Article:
In cooperation with colleagues at universities in England and Belgium, Reedik Mägi, a professor at the University of Tartu Institute of Genomics, studied how genes influence the blood sugar levels of men and women.
“Earlier studies have shown that impaired fasting glycemia is more common in men than in women, but impaired glucose tolerance is more common in women,” said Mägi. He says that both are pre-diabetes conditions, where blood sugar levels are higher than normal. So far, it has been unknown whether such gender differences in the levels of blood sugar and insulin are also reflected in the genetic background of these characteristics.
According to Mägi, they have also studied other characteristics in a similar way. “For example, one of the characteristics with gender-dependent genetics, is the waist to hip circumference ratio that evaluates body fat deposition. The genetic factors determining the so-called apple- and pear-shaped obesity mostly only affect women,” added Mägi.
By studying more than 150,000 Europeans, the scientists identified several gene variants, which affect the fasting blood sugar and insulin levels differently in men and women. For example, it was found that the gene variant, which has previously been associated to schizophrenia, multiple sclerosis (i.e., sclerosis multiplex) and breast cancer, also affects the fasting blood sugar level.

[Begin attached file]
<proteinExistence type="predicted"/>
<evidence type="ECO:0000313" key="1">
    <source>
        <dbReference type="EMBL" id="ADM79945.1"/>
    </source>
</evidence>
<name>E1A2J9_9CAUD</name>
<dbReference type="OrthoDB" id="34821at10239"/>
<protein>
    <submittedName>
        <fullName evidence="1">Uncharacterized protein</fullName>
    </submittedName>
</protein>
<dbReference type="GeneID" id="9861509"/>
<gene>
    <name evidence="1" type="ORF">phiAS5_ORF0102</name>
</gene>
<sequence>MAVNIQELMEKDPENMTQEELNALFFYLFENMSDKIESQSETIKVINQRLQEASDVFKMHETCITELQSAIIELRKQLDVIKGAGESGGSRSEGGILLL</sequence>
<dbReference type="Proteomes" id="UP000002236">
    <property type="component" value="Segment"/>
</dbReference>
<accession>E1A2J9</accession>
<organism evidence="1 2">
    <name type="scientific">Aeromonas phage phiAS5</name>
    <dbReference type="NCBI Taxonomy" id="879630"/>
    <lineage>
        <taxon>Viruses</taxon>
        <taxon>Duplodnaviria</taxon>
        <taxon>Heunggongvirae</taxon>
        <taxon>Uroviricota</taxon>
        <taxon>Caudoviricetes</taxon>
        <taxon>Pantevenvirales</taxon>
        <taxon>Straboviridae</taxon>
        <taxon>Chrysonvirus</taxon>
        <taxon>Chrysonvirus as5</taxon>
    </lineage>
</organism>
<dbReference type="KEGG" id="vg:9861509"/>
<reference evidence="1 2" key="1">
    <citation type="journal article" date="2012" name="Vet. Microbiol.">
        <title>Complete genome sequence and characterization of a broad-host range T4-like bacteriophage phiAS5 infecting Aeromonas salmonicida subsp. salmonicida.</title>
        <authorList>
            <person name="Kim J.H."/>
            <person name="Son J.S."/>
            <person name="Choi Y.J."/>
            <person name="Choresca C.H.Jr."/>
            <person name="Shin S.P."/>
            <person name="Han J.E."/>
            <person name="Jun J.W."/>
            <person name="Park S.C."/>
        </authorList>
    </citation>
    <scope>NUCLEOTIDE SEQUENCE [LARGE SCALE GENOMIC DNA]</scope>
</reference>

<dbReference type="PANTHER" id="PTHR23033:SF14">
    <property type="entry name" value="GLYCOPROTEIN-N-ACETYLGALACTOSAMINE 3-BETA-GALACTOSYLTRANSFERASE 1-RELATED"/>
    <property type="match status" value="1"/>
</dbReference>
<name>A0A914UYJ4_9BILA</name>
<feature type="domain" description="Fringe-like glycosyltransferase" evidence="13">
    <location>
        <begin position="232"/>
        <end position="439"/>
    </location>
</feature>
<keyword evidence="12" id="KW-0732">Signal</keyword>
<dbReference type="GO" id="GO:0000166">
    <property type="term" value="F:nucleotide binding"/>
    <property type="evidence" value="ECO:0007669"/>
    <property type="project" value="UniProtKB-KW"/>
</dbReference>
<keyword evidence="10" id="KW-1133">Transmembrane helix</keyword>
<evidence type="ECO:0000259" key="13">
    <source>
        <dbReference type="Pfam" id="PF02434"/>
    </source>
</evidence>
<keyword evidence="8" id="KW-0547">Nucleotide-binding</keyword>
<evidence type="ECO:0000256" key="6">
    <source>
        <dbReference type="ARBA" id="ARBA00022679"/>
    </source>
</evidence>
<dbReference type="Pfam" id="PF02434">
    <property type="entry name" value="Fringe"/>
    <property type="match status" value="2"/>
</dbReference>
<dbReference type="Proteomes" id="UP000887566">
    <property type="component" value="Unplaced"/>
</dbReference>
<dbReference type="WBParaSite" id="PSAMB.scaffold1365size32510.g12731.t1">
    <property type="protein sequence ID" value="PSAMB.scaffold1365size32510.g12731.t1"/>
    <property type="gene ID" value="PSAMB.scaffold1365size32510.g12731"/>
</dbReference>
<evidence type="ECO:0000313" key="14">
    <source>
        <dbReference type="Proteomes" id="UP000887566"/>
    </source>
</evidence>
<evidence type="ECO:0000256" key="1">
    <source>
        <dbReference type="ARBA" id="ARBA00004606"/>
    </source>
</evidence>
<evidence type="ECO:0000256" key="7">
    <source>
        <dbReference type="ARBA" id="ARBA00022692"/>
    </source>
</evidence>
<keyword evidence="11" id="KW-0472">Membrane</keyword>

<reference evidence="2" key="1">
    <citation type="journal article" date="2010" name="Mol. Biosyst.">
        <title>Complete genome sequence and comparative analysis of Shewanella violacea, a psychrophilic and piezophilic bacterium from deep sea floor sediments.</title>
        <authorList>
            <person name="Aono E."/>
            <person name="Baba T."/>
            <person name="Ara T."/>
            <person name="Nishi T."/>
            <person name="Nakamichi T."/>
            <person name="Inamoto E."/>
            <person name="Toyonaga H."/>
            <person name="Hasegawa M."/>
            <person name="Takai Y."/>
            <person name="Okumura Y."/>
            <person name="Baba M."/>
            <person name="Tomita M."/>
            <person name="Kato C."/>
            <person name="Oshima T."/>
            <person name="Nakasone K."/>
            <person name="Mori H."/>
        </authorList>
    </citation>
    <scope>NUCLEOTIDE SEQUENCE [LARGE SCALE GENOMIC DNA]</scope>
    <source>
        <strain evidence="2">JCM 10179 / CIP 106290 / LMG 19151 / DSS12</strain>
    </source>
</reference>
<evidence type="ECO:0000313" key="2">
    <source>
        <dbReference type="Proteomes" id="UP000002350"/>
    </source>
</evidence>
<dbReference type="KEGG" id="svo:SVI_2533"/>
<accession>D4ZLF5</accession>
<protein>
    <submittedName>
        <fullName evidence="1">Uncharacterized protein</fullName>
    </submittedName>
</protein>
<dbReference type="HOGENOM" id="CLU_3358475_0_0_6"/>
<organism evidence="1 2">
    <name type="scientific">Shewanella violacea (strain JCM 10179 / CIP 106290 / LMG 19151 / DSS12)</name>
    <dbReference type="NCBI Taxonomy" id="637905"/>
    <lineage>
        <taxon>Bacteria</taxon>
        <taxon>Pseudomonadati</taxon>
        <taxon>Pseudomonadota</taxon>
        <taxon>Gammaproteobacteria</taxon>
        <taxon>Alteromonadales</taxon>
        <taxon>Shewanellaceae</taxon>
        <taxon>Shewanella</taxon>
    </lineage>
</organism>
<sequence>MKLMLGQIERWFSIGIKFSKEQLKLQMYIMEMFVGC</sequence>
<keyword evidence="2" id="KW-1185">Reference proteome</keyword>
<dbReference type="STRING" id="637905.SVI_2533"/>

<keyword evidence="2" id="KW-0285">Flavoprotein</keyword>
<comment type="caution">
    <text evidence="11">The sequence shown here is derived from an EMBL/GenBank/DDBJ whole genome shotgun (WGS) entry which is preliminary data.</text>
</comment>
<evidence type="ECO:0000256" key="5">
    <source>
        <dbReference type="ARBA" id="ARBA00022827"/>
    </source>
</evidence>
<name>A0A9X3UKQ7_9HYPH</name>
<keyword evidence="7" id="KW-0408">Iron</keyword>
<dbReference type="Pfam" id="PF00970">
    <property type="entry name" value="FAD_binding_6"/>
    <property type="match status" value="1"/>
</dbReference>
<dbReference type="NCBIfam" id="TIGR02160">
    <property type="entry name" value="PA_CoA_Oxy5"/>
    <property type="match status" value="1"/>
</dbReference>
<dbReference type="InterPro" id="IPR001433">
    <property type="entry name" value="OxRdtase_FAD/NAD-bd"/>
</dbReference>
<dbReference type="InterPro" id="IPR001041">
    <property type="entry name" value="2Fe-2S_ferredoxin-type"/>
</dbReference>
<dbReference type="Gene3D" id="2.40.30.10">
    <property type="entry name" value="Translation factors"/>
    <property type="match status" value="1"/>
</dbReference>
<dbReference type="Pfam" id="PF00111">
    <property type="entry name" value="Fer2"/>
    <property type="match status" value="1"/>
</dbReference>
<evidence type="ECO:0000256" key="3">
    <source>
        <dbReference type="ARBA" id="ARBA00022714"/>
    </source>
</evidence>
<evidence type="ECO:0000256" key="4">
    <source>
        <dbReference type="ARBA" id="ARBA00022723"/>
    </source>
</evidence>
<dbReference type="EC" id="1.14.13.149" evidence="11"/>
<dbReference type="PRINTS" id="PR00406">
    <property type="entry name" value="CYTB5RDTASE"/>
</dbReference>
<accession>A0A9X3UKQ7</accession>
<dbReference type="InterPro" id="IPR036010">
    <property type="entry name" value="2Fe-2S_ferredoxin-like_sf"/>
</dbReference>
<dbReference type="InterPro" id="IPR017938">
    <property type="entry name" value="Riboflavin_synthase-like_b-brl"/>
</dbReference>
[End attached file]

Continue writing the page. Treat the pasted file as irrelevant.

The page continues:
“Such genetic links also explain why the probability of the co-existence of certain diseases is higher – for example, people with breast cancer have a higher risk of developing type 2 diabetes,” said Mägi.
Furthermore, the scientists found that in women, insulin resistance, i.e., one of the symptoms of pre-diabetes, where the organism’s ability to regulate the blood sugar levels is impaired, is also affected by the waist to hip circumference ratio and a higher body mass index. According to the authors of the study, this finding indicates that abdominal fat is an important risk factor for several diseases in women. In women, abdominal fat may also cause polycystic ovary syndrome and fatty liver disease, where insulin resistance is often the occurring concomitant symptom.
“Such studies help identify the gender-dependent impact of genes and indicate the differences between the developmental mechanisms of diseases in men and women. Taking these differences into account, physicians could develop more accurate treatment plans for male and female patients,” Mägi explained the importance of the study.
The authors noted that, in the future, similar studies should be even larger, because studying the characteristics of different groups requires larger data volumes.
The study was published in the Nature Communications journal.
The translation of this article from Estonian Public Broadcasting science news portal Novaator was funded by the European Regional Development Fund through Estonian Research Council.